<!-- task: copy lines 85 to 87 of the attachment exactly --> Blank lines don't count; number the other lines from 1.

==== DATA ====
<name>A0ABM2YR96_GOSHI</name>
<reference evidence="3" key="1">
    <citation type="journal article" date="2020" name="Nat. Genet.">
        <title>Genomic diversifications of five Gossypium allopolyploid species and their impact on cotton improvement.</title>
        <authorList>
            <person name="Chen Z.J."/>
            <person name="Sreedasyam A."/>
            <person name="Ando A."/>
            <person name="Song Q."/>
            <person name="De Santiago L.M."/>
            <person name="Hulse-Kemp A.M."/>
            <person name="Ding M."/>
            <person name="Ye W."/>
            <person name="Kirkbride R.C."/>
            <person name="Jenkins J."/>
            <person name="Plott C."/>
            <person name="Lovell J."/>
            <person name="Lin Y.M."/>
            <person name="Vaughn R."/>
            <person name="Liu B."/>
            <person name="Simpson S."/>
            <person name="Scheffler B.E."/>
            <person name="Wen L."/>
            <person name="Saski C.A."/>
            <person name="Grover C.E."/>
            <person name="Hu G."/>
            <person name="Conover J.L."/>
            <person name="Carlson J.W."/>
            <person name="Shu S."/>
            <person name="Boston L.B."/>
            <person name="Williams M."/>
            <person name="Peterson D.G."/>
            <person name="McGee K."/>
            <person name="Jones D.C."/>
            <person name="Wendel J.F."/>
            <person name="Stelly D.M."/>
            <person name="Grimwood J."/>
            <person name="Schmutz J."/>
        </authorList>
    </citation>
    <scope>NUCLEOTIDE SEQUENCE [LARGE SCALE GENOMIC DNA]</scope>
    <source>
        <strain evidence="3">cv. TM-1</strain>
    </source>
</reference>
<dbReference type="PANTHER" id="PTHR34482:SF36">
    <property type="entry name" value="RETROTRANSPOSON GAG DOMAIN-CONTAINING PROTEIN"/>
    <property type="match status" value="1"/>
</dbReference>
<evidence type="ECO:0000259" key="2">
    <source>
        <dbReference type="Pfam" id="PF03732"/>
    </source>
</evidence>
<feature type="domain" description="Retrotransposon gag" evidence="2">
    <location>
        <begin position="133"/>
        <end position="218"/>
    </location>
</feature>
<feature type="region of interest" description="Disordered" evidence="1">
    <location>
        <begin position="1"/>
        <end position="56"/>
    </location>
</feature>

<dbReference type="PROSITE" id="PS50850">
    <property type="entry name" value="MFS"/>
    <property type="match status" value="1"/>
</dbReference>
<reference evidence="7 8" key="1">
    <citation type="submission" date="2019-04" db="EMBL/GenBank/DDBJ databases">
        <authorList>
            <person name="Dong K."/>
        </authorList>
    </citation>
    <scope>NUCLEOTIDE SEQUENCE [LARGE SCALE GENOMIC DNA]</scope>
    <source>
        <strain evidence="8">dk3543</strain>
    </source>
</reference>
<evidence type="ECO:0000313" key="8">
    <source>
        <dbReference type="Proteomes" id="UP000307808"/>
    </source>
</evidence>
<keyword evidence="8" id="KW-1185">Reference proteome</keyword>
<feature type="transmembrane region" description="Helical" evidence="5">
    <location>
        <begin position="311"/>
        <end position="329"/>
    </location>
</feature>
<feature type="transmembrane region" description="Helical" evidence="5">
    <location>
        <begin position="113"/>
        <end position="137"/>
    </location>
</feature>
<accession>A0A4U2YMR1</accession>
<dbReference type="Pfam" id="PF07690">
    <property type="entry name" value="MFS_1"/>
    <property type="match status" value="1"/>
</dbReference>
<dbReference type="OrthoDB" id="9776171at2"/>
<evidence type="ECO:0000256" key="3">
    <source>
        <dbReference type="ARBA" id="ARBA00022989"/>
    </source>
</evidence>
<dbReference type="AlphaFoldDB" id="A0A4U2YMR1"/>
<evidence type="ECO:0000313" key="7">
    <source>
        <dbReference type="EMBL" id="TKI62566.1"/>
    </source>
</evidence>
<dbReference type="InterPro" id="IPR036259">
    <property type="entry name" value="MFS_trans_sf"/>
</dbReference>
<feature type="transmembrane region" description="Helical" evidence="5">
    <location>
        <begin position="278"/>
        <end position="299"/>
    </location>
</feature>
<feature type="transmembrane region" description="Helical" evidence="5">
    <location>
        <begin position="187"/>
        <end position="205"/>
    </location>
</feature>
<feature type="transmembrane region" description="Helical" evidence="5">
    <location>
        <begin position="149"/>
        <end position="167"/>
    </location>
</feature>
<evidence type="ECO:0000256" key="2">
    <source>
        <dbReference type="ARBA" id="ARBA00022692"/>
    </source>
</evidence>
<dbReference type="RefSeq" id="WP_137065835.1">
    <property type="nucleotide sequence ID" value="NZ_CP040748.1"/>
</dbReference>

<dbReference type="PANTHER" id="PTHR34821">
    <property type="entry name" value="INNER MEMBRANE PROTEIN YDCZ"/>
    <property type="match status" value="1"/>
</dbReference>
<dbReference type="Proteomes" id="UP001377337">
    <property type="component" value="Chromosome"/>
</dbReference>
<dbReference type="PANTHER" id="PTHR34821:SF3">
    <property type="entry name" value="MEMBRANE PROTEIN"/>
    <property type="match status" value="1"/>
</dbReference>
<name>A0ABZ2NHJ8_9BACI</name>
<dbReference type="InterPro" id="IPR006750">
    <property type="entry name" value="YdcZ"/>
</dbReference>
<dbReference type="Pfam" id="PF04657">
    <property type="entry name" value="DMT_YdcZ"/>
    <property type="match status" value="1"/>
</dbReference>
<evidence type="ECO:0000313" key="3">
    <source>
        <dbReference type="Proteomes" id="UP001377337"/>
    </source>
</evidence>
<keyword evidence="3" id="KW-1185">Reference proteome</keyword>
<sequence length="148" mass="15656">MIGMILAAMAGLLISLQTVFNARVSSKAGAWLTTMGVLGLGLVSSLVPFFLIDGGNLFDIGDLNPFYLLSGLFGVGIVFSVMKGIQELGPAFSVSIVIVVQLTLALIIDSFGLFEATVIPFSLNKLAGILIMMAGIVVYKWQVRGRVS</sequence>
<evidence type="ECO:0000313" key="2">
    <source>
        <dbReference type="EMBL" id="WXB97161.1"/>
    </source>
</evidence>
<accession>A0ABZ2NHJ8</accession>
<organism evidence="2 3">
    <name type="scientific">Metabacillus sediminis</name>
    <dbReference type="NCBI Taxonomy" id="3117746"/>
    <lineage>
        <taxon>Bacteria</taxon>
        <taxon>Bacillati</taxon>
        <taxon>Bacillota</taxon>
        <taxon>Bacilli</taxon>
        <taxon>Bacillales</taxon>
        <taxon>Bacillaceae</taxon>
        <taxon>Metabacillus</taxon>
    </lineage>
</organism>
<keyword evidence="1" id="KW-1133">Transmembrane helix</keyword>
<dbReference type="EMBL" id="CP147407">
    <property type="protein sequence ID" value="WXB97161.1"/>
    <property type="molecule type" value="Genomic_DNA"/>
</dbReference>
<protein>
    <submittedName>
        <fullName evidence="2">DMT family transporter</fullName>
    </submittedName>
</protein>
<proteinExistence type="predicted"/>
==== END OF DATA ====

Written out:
    </source>
</evidence>
<keyword evidence="8" id="KW-1185">Reference proteome</keyword>